Thanks, Debi– I am having a hard time going on WP except on my phone where I am staying because of some disconnect where the router blocks me– even going to my own blog! It is very frustrating– on phone now– I went to one site I thought was yours but different from the normal one– do you have two? K.

      >


      • Yes, three actually but one I use infrequently. I do have a hard getting other people’s blog to accept my site and end up having to use my google
        acct. Frustrating.

      • ManicDdaily Says:

        It’s gotten worse and worse on that end. This is a weird thing with the router at the apartment I’m in, but the google/wordpress divide drives me crazy! k.

        On Sun, Mar 15, 2015 at 9:59 AM, ManicDDaily wrote:

        >

  6. hedgewitch Says:

    So many unnatural things come together here, k– with an inevitability that is wholly human and, of course, natural after all–the revulsion, the artificial shaping to convenience, and the impossibility of winning at that game in this world, so the square egg is perhaps a comfort to some who need that kind of order(thinking now of Hercule Poirot and his passion for square eggs and crumpets) but which in the end only proclaim how vain and superficial their pretense really is. A very moving and effective poem, full of insight and skillful construction.

  7. othermary Says:

    Your beginning had me chuckling, especially with:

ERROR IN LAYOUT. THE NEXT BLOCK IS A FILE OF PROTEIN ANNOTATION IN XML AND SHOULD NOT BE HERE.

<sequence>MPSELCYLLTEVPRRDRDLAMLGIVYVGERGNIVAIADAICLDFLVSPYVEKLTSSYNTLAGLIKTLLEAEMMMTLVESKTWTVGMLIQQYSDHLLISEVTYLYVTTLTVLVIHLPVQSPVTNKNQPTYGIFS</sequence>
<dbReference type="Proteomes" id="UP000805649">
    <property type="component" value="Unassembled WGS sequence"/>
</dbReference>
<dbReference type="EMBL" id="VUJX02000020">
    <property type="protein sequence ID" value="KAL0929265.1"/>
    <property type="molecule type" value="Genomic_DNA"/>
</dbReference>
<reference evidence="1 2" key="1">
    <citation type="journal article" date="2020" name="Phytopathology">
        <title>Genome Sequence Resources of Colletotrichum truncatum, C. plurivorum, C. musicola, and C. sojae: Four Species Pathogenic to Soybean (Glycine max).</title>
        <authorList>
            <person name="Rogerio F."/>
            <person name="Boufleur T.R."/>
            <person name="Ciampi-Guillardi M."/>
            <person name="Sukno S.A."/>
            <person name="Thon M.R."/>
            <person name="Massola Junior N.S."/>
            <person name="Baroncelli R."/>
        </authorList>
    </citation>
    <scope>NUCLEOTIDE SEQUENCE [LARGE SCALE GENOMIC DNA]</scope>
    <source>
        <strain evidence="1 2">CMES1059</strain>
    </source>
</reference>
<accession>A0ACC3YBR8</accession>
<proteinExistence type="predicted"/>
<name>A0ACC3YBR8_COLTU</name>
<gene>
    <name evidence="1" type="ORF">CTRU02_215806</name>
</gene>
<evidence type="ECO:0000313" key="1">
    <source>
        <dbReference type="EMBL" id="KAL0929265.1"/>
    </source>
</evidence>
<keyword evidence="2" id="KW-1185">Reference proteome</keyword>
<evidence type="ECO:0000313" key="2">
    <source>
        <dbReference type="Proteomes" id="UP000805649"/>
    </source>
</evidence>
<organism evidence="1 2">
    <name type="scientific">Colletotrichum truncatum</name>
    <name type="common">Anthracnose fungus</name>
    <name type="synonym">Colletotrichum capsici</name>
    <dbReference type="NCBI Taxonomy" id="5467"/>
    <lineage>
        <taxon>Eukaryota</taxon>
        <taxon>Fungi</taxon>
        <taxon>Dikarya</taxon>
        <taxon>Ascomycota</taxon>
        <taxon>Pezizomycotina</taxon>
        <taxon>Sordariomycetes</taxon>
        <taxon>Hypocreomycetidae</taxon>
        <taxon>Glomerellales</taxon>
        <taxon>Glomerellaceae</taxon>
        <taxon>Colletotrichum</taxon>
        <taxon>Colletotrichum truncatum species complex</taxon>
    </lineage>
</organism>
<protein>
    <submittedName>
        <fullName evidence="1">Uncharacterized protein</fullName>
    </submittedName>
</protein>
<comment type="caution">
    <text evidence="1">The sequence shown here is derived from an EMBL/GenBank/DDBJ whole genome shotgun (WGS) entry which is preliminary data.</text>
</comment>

and when I was handed something brown
    around a “beware it’s hot” hockey puck,
    my hungry face cried “what the —– (let’s call it–“yuck”)
    and the guy, whose striped shirt sensed
    my discomfiture, replied, “we only have scrambled,”
    and I managed, “but it’s square,”
    and he smiled, “isn’t that neat?”

    But the middle brought me up short with the seriousness of this unnatural world. And as always you are so skilled with word choice, rhythm, and all that poety stuff.


  8. I can hear the tears… see the disgust and fear… The unknown, especially the “unknown” that hurts and steals away the things we like, want and need can leave so lost… and confused.

  9. Sherry Marr Says:

    Oh how this story develops and creeps into the heart till the reader at the end cries no, right along with you.

  10. Jim Says:

    I am sorry for the young friend but more sorry for those who lost her. She will be missed, so young.

    I do not eat square eggs, burgers, or whatever at my favorite fast food place. I do have crispy chicken with Monterey cheese, the chicken is natural size.

    McDonald’s English muffins (Egg-McMuffin breakfast sandwich) are tough and chewy. But in London those English muffins are very soft and tender, and Yummy. Like English should be.
    ..


  11. Amazing juxtaposition of poem and photo!

  12. claudia Says:

    oh heck k. – that is a moving write – often the outside things upset us so much cause we’re upset inside.. so tough..

  13. Marian Says:

    Ohhhh, man. I was about to lecture you about ordering bagels anywhere outside NYC but then… well, you know.


  14. Perhaps you were a little raw in the scramble….My stomach often rebels.

  15. M Says:

    Hey k, I’m waiting in line at DMV and phone posting, given a few minutes, ok hours, to try to catch up. You seamlessly segue between amusing annoyance to sharply caught intake of breath, illuminating the casual disgust that is our national pastime and concurrent cultural tidal wave, overwhelming all in its path. Finely penned. ~